My father worked as a legal adviser at the "Medkhimprom" factory, and since our school was closed, he got me a position at his factory, which, in addition to everything else, had a network of metal repair shops all over Moscow. They sent me to work in a shop at Krasnaya Presnia as a metal worker's apprentice. I had worked for about two weeks there and the manager of that shop said: "You know what, this boy can do anything. Give him a shop, he'll be managing it." And they gave me some freed up premises on the Vorovsky Street, which had contained some other organization's bicycle shop before that. We set up shop on the first floor, since the building's basement was flooded. I assembled boys from my building: one was 12, the other 14, and I was 17, and the three of us started working in that shop. One day, like in the fairy tale about the golden fish, we put out a feeler into the flooded basement, since we didn't have a net, and pulled out a bunch of bicycle bushing. Another time -- pulled out a bunch of wheels. I found an engine with a pump, pumped the water out, and it turned out that the basement was heaped up with bicycle spare parts -- frames, wheels, chains. And since we didn't sign for any of that, all that stuff was unaccounted for. We set up an exchange with other shops and started assembling bicycles. First we assembled them for ourselves, then started selling them at the market at Malakhovka. But we also had to repair irons, bicycles, various equipment, and account for our work. And so, we put a part of the money from selling bicycles into the shop's register, and wrote "repaired iron", "repaired kettle", etc. on the receipt. In this manner we completed 115% of the plan every month. They called my father and said: "Listen, your son is a genius. None of our shops complete the plan, and he gives 115%. We have to give him a bonus." And so they did.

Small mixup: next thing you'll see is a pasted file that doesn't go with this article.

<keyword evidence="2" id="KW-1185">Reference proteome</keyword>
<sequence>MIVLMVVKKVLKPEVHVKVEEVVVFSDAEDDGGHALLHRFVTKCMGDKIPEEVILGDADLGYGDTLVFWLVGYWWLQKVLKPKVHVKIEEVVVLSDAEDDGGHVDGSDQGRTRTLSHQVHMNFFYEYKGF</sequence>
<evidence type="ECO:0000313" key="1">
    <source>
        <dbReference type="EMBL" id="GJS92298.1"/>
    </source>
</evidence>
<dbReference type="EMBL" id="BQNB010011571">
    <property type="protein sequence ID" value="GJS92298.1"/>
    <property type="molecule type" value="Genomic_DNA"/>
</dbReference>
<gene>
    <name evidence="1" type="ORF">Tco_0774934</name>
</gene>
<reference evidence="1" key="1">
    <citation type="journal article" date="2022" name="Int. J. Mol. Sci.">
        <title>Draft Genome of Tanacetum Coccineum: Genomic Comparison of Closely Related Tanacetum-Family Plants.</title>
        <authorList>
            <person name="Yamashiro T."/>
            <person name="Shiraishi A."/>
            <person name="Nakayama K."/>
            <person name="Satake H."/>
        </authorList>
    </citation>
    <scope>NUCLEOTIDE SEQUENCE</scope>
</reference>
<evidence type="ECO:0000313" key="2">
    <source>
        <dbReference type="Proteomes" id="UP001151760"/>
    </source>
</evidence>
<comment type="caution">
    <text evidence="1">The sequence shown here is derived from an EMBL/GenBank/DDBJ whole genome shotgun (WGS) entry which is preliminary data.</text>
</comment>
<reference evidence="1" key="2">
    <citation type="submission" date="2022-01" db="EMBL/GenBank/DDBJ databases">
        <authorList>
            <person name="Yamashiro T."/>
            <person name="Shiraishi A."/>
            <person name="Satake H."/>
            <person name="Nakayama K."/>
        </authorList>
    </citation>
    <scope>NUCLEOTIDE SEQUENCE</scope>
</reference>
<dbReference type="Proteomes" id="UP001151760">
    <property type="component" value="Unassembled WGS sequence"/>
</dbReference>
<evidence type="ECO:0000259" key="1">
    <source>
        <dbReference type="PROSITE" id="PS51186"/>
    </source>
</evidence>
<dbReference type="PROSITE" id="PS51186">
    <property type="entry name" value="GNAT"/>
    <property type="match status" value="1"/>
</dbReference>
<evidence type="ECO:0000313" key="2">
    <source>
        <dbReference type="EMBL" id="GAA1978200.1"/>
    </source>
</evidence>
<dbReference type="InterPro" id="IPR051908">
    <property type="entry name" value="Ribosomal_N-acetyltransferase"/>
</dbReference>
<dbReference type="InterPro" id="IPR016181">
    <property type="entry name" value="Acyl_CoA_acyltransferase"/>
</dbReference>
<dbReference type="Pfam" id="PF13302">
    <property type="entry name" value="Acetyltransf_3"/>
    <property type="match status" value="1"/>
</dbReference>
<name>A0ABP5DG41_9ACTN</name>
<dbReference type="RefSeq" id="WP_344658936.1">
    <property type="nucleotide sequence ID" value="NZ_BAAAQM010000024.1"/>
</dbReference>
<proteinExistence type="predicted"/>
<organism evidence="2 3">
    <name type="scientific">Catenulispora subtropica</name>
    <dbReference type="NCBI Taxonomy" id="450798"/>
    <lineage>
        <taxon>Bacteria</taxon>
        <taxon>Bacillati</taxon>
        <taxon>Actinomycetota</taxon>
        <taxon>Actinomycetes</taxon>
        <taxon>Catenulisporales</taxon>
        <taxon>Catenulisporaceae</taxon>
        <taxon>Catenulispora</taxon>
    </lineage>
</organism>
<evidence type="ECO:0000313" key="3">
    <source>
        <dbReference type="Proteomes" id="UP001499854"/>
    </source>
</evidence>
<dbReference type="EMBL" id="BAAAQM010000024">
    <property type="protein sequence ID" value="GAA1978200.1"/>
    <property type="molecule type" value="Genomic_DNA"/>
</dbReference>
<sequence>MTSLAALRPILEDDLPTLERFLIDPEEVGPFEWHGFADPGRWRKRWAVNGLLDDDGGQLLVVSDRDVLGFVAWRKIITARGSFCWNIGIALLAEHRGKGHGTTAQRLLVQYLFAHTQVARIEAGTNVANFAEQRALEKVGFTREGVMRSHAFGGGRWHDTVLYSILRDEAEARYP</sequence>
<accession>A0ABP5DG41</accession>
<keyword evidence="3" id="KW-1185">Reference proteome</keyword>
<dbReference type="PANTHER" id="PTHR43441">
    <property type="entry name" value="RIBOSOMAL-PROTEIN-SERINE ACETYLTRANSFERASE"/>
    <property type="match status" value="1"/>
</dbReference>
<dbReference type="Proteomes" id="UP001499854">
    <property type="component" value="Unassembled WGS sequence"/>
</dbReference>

Concurrently with working in the shop, I was attending a truck driver school, and after getting my driver's license went to work as a driver in the 1st Autocomplex, where my daddy again found me a position. That was already in the winter of 1941. I worked from 8 in the morning to 12 at night. My partner and I drove two meter logs from Krasnaya Pakhra, that was 50 kilometers from Moscow. Not just drove them, but first cut down trees, cleared the branches, sawed them, then loaded and drove. We did two trips a day -- 8 cubic meters of wood. Can you imagine it? And so I came back to the office at 12 one night and they told me: